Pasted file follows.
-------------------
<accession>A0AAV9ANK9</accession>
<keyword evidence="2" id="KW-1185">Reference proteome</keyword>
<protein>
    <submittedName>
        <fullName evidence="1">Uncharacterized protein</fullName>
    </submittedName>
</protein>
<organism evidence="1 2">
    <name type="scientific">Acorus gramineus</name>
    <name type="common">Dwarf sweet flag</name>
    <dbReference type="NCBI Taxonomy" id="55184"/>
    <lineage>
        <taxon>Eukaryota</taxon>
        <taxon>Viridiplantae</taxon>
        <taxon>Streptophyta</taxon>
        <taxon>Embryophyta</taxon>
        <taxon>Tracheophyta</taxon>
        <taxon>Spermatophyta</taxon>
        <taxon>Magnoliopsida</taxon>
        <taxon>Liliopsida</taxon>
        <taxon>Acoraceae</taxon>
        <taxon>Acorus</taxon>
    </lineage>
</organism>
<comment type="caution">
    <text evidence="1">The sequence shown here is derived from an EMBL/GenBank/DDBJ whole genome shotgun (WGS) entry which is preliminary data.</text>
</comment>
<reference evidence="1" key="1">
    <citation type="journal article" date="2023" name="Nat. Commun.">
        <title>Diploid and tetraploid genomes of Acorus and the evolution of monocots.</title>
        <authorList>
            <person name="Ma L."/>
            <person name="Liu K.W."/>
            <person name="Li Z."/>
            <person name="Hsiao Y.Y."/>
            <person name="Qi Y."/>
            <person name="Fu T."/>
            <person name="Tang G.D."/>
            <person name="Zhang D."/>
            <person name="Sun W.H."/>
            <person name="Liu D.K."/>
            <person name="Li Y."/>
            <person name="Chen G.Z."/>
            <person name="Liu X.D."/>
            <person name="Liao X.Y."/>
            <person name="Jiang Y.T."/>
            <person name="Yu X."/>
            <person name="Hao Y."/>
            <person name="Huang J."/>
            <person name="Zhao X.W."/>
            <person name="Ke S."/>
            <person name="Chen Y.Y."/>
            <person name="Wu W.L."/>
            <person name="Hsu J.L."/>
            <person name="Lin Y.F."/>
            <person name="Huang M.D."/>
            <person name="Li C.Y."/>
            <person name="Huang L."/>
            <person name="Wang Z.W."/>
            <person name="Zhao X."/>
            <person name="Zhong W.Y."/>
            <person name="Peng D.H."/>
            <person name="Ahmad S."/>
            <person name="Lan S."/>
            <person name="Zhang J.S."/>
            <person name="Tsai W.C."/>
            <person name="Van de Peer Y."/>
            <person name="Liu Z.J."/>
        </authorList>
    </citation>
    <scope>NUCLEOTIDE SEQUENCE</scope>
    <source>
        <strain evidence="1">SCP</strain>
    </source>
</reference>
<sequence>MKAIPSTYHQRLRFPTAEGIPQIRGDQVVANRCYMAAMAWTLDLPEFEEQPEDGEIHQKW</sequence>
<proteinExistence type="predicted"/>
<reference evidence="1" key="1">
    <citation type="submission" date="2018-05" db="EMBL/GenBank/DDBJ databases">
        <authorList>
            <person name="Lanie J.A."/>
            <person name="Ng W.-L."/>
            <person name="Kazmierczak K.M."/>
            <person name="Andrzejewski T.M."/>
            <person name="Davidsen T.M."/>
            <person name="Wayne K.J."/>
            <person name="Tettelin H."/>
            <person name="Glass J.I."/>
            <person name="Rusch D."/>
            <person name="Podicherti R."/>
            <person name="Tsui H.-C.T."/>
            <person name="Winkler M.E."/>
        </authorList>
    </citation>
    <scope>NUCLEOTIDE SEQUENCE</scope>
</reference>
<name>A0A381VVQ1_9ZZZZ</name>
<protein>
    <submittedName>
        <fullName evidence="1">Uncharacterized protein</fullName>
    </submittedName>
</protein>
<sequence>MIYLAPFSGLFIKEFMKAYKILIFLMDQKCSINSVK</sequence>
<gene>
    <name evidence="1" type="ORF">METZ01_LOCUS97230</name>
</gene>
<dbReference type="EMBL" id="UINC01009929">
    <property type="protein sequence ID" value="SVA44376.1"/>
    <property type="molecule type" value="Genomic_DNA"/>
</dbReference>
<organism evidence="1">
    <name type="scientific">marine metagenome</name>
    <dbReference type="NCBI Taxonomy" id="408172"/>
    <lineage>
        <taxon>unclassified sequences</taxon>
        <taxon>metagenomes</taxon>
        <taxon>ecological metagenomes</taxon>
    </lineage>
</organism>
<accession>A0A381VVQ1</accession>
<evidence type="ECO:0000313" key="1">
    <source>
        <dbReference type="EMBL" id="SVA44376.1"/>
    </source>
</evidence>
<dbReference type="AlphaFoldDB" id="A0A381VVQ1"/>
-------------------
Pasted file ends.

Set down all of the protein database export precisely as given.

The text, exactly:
<accession>A0AAV9ANK9</accession>
<keyword evidence="2" id="KW-1185">Reference proteome</keyword>
<protein>
    <submittedName>
        <fullName evidence="1">Uncharacterized protein</fullName>
    </submittedName>
</protein>
<organism evidence="1 2">
    <name type="scientific">Acorus gramineus</name>
    <name type="common">Dwarf sweet flag</name>
    <dbReference type="NCBI Taxonomy" id="55184"/>
    <lineage>
        <taxon>Eukaryota</taxon>
        <taxon>Viridiplantae</taxon>
        <taxon>Streptophyta</taxon>
        <taxon>Embryophyta</taxon>
        <taxon>Tracheophyta</taxon>
        <taxon>Spermatophyta</taxon>
        <taxon>Magnoliopsida</taxon>
        <taxon>Liliopsida</taxon>
        <taxon>Acoraceae</taxon>
        <taxon>Acorus</taxon>
    </lineage>
</organism>
<comment type="caution">
    <text evidence="1">The sequence shown here is derived from an EMBL/GenBank/DDBJ whole genome shotgun (WGS) entry which is preliminary data.</text>
</comment>
<reference evidence="1" key="1">
    <citation type="journal article" date="2023" name="Nat. Commun.">
        <title>Diploid and tetraploid genomes of Acorus and the evolution of monocots.</title>
        <authorList>
            <person name="Ma L."/>
            <person name="Liu K.W."/>
            <person name="Li Z."/>
            <person name="Hsiao Y.Y."/>
            <person name="Qi Y."/>
            <person name="Fu T."/>
            <person name="Tang G.D."/>
            <person name="Zhang D."/>
            <person name="Sun W.H."/>
            <person name="Liu D.K."/>
            <person name="Li Y."/>
            <person name="Chen G.Z."/>
            <person name="Liu X.D."/>
            <person name="Liao X.Y."/>
            <person name="Jiang Y.T."/>
            <person name="Yu X."/>
            <person name="Hao Y."/>
            <person name="Huang J."/>
            <person name="Zhao X.W."/>
            <person name="Ke S."/>
            <person name="Chen Y.Y."/>
            <person name="Wu W.L."/>
            <person name="Hsu J.L."/>
            <person name="Lin Y.F."/>
            <person name="Huang M.D."/>
            <person name="Li C.Y."/>
            <person name="Huang L."/>
            <person name="Wang Z.W."/>
            <person name="Zhao X."/>
            <person name="Zhong W.Y."/>
            <person name="Peng D.H."/>
            <person name="Ahmad S."/>
            <person name="Lan S."/>
            <person name="Zhang J.S."/>
            <person name="Tsai W.C."/>
            <person name="Van de Peer Y."/>
            <person name="Liu Z.J."/>
        </authorList>
    </citation>
    <scope>NUCLEOTIDE SEQUENCE</scope>
    <source>
        <strain evidence="1">SCP</strain>
    </source>
</reference>
<sequence>MKAIPSTYHQRLRFPTAEGIPQIRGDQVVANRCYMAAMAWTLDLPEFEEQPEDGEIHQKW</sequence>
<proteinExistence type="predicted"/>
<reference evidence="1" key="1">
    <citation type="submission" date="2018-05" db="EMBL/GenBank/DDBJ databases">
        <authorList>
            <person name="Lanie J.A."/>
            <person name="Ng W.-L."/>
            <person name="Kazmierczak K.M."/>
            <person name="Andrzejewski T.M."/>
            <person name="Davidsen T.M."/>
            <person name="Wayne K.J."/>
            <person name="Tettelin H."/>
            <person name="Glass J.I."/>
            <person name="Rusch D."/>
            <person name="Podicherti R."/>
            <person name="Tsui H.-C.T."/>
            <person name="Winkler M.E."/>
        </authorList>
    </citation>
    <scope>NUCLEOTIDE SEQUENCE</scope>
</reference>
<name>A0A381VVQ1_9ZZZZ</name>
<protein>
    <submittedName>
        <fullName evidence="1">Uncharacterized protein</fullName>
    </submittedName>
</protein>
<sequence>MIYLAPFSGLFIKEFMKAYKILIFLMDQKCSINSVK</sequence>
<gene>
    <name evidence="1" type="ORF">METZ01_LOCUS97230</name>
</gene>
<dbReference type="EMBL" id="UINC01009929">
    <property type="protein sequence ID" value="SVA44376.1"/>
    <property type="molecule type" value="Genomic_DNA"/>
</dbReference>
<organism evidence="1">
    <name type="scientific">marine metagenome</name>
    <dbReference type="NCBI Taxonomy" id="408172"/>
    <lineage>
        <taxon>unclassified sequences</taxon>
        <taxon>metagenomes</taxon>
        <taxon>ecological metagenomes</taxon>
    </lineage>
</organism>
<accession>A0A381VVQ1</accession>
<evidence type="ECO:0000313" key="1">
    <source>
        <dbReference type="EMBL" id="SVA44376.1"/>
    </source>
</evidence>
<dbReference type="AlphaFoldDB" id="A0A381VVQ1"/>